These "Star Trek" Co-Stars Can't Stop Feuding: Shatner's a "Cantankerous Old Man"

This celebrity feud certainly lives up to the catchphrase "live long and prosper." For years, Star Trek stars George Takei and William Shatner have been publicly feuding. And though they're 85 and 91 years old, respectively, their dispute shows no signs of stopping. The latest? In an interview with The Guardian, Takei called Shatner a "cantankerous old man" when asked about the feud itself, as well as Shatner's claim that Takei has been using his name to promote himself.

Read on to find out more about Shatner and Takei's rocky relationship and to see what else Takei had to say in his new interview.

READ THIS NEXT: William Shatner&This Star Trek Co-Star Have Been Feuding For 50 Years.

Takei and Shatner first worked together over 50 years ago.

Shatner and Takei both starred on the original Star Trek TV series, which premiered in 1966. Shatner played Captain Kirk while Takei portrayed Hikaru Sulu. The show ended in 1969, and the actors went on to appear in several Star Trek spinoff movies.

Some members of the Star Trek cast have remembered Shatner having a big ego on the set of the show. Earlier this year, Shatner spoke about finding out that cast members had an issue with him from co-star Nichelle Nichols before her death. He told USA Today that his reaction was "total shock."

Takei said everyone got along except Shatner.

In his new interview with The Guardian, Takei was asked whether Star Trek cast members got along on set. He responded, "Yes. YesYES. Except for one, who was a prima donna."

After explaining that two of his co-stars—Nichols and Walter Koenig—were in his wedding party in 2008, Takei was asked if anyone was friendly with Shatner. "No, none of us," he said.

That said, Leonard Nimoy, who played Spock and died in 2015, had been known to be close to Shatner at times, but their relationship wasn't always solid.

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He said he didn't want to discuss Shatner…

The Guardian story notes that Takei was "reluctant" to talk about Shatner.

"I know he came to London to promote his book and talked about me wanting publicity by using his name. So I decided I don't need his name to get publicity," Takei explained. "I have much more substantial subject matter that I want to get publicity for, so I'm not going to refer to Bill in this interview at all." Elsewhere in the interview, Takei discussed the musical he's starring in and his experience in a Japanese internment camp during World War II.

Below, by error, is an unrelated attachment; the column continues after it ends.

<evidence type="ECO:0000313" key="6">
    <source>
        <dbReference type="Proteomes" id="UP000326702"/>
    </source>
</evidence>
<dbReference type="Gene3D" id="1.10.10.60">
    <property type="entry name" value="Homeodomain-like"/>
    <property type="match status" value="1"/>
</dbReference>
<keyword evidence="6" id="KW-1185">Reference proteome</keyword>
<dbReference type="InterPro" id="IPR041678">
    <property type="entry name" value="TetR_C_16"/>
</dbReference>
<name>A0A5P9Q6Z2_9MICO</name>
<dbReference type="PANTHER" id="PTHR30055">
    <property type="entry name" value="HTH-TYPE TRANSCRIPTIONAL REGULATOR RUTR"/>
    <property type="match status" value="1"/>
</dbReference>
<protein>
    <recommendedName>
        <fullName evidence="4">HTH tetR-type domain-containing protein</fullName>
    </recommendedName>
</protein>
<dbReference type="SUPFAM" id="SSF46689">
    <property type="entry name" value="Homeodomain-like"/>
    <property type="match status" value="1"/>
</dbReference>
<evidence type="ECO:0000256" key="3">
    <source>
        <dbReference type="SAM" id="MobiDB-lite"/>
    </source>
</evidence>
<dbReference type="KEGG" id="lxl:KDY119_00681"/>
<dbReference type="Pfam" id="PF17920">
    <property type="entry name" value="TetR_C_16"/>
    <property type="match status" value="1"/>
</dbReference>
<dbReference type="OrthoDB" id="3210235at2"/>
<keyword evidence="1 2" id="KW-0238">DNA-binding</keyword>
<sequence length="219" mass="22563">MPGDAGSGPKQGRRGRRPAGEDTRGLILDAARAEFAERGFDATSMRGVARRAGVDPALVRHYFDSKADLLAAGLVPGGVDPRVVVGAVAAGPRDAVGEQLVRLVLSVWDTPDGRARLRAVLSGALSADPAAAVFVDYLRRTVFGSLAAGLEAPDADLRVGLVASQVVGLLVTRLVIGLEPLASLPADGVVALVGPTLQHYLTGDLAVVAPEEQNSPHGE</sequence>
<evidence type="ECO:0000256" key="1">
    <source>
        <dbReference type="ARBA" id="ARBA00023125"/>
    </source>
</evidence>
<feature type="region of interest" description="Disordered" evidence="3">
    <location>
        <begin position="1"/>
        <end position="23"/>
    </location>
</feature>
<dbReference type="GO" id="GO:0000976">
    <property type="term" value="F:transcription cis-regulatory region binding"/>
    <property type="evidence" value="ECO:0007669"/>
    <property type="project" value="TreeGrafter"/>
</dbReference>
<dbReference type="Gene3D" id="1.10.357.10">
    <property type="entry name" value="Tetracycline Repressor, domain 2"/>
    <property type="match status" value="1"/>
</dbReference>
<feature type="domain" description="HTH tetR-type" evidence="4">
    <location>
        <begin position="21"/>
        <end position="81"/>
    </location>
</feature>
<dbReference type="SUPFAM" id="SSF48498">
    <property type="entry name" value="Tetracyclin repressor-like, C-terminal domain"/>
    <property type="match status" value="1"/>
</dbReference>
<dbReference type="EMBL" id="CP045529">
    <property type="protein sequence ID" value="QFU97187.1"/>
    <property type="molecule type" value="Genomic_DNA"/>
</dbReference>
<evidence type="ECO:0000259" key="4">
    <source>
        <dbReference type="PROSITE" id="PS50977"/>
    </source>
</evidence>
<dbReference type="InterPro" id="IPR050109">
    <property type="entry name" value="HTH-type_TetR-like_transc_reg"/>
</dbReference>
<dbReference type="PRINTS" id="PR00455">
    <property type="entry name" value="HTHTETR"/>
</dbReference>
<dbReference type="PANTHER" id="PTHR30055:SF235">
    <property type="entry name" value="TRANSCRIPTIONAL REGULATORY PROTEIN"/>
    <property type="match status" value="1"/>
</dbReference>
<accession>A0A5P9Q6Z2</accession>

…but realized he was commenting on him anyway.

Takei realized that he was commenting on his former co-star by saying that he didn't want to talk about him. "Although I just did," the actor continued. "He's just a cantankerous old man and I'm going to leave him to his devices. I'm not going to play his game."

The publication asked if Shatner was cantankerous as a young man, to which Takei replied, "He was self-involved. He enjoyed being the center of attention. He wanted everyone to kowtow to him."

Shatner accused his co-stars used him for publicity.

When Takei brought up Shatner's recent promotion for his book, he was referring to the other actor's November interview with The Times of London.

"Sixty years after some incident, they are still on that track. Don't you think that's a little weird?" Shatner said of his Star Trek co-stars criticizing him (via Deadline). "It's like a sickness. I began to understand that they were doing it for publicity."

Of Takei specifically, Shatner said, "George [Takei] has never stopped blackening my name. These people are bitter and embittered. I have run out of patience with them. Why give credence to people consumed by envy and hate?"

Shatner and Takei shared one amicable moment.

Despite their ongoing feud—which has featured comments about Takei's wedding and Shatner's space flight—the two did share a lighter moment some years back. Takei took part in Comedy Central's roast of Shatner in 2006. After telling jokes about his co-star, Takei concluded, "Despite our tensions, I'm honored that you invited me to be here with you tonight. I can finally say what I have waited 40 years to say: [Expletive] you and the horse you rode in on." They actors then embraced in a hug that was, unfortunately, not a sign of a warmer friendship to come.